Symphony, the secure cloud-based messaging company backed by several financial institutions and also by Google, will next week release its first mobile app for the iPhone, sources familiar with the matter tell Recode.
So far, Symphony's messaging and chat application has been available only via web browsers. The iPhone-only (for now) app is expected to drop either Tuesday or Wednesday of next week, sources say. A beta of its first Android app is coming this summer.
In so doing, it will start to fill in some of the blanks against rivals like Slack, whose popular messaging and collaboration app has mobile versions for iOS and Android. Another long-term rival is Bloomberg's financial data terminal, which has also been adapted to run on smartphones.
Symphony has positioned itself as a highly secure application, in which messages are encrypted from beginning to end, but has also touted its flexibility with systems that banks use to preserve messages, as they're often required to do under regulatory rules.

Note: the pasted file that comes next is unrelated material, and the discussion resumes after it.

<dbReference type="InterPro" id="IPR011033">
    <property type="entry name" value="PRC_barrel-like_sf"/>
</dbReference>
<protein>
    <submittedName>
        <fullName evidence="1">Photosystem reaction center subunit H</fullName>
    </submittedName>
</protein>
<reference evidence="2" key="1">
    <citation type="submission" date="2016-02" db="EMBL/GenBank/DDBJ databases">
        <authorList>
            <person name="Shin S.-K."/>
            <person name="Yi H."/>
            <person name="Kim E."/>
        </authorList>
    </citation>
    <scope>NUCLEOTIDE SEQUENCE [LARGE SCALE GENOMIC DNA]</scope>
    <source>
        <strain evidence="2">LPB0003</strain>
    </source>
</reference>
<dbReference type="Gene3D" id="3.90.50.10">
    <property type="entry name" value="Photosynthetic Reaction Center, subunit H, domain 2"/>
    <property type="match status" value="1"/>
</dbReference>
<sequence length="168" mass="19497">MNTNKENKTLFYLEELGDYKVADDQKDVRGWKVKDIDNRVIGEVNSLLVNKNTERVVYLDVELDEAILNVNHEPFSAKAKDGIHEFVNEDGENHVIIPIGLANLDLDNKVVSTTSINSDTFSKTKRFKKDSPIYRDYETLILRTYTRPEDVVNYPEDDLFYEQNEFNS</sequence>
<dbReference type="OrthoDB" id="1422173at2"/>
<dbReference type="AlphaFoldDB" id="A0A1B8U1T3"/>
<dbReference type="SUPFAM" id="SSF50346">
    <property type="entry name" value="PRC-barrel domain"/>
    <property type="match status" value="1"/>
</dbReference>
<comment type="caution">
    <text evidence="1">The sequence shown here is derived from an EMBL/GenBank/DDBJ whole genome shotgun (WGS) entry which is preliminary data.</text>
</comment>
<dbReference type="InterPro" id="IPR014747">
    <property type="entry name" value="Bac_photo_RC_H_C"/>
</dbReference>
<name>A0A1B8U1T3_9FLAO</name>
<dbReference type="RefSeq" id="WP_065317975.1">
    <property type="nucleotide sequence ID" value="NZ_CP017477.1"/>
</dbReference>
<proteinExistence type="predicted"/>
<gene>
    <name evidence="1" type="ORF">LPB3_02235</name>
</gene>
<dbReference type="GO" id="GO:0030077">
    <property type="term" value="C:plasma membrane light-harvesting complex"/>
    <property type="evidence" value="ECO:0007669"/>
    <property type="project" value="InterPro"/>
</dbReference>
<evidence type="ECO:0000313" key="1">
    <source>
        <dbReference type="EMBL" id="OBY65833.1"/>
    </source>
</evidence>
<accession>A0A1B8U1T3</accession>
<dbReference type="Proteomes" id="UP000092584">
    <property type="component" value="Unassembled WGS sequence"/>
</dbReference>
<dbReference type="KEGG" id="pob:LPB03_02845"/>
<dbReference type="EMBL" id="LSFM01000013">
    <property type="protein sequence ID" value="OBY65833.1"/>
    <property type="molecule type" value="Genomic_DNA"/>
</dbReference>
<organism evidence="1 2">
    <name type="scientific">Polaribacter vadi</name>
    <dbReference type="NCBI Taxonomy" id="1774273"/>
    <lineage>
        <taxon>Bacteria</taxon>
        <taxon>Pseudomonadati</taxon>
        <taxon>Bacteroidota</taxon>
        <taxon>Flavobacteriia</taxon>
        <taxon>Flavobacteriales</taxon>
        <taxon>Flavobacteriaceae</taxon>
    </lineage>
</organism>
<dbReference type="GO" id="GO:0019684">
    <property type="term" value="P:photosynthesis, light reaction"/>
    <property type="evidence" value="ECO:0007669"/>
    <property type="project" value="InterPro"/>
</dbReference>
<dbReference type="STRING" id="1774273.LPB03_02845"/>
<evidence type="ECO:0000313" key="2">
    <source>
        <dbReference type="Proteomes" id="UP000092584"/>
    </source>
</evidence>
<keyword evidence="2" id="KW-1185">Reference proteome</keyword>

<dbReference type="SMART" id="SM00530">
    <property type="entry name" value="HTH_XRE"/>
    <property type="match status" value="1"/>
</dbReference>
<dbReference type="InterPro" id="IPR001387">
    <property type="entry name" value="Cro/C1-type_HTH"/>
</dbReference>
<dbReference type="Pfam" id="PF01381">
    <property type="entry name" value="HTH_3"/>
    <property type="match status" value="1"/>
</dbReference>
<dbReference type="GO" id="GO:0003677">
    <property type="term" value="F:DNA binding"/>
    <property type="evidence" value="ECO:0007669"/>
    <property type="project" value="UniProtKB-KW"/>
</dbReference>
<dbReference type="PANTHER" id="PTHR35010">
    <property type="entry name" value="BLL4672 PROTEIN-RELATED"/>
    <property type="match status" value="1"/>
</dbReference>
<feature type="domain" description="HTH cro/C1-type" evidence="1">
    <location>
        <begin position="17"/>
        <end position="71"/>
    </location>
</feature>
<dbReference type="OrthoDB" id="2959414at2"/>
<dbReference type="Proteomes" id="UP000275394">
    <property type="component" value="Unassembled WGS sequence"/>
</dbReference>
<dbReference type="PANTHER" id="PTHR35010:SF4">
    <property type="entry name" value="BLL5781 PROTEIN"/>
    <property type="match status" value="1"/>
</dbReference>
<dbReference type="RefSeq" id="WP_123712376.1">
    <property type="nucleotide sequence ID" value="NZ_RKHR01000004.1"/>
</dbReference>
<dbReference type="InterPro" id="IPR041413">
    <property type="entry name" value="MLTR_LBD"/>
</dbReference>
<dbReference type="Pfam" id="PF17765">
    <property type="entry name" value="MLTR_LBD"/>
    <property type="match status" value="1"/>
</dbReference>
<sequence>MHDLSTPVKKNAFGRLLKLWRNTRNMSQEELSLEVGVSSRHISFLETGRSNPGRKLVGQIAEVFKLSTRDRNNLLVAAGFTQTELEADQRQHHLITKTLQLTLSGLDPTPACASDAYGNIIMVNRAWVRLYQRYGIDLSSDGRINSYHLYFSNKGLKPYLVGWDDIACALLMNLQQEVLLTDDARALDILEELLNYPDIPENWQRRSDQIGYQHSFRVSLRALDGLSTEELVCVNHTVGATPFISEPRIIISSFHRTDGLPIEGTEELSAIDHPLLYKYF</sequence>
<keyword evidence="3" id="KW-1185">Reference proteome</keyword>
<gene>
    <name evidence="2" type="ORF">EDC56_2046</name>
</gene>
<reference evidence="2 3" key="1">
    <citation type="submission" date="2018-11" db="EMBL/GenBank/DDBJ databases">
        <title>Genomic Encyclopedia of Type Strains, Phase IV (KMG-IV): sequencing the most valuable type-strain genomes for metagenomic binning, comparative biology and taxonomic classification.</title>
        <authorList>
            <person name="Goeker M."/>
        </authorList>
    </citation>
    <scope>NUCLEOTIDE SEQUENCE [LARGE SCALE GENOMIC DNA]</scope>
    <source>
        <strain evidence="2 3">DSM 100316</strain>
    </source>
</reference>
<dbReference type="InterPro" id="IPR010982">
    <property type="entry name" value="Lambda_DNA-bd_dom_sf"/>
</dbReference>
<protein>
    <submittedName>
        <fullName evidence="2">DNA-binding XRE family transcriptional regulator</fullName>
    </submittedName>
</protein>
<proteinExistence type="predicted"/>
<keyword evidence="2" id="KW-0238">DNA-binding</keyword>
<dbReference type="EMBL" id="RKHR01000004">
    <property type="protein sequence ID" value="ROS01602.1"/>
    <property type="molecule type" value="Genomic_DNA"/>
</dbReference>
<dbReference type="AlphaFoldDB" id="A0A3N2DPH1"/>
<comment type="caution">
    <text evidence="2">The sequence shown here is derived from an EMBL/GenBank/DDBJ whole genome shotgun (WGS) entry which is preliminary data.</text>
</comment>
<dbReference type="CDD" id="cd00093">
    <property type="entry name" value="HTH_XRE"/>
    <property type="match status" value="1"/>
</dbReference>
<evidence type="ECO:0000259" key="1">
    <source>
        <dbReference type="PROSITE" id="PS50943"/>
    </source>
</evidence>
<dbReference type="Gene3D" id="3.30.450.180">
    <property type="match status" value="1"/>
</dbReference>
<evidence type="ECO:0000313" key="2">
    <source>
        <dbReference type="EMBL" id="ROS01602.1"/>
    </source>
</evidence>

It's built atop a product first developed by a startup called Perzo, launched by the French software engineer David Gurlé and a small team of developers. A consortium of banks led by Goldman Sachs acquired Perzo in 2014. The company has raised a combined $166 million so far.
Update: We initially said Goldman Sachs acquired Perzo then invited several banks to join a consortium of investors. Perzo was actually acquired by that consortium.
This article originally appeared on Recode.net.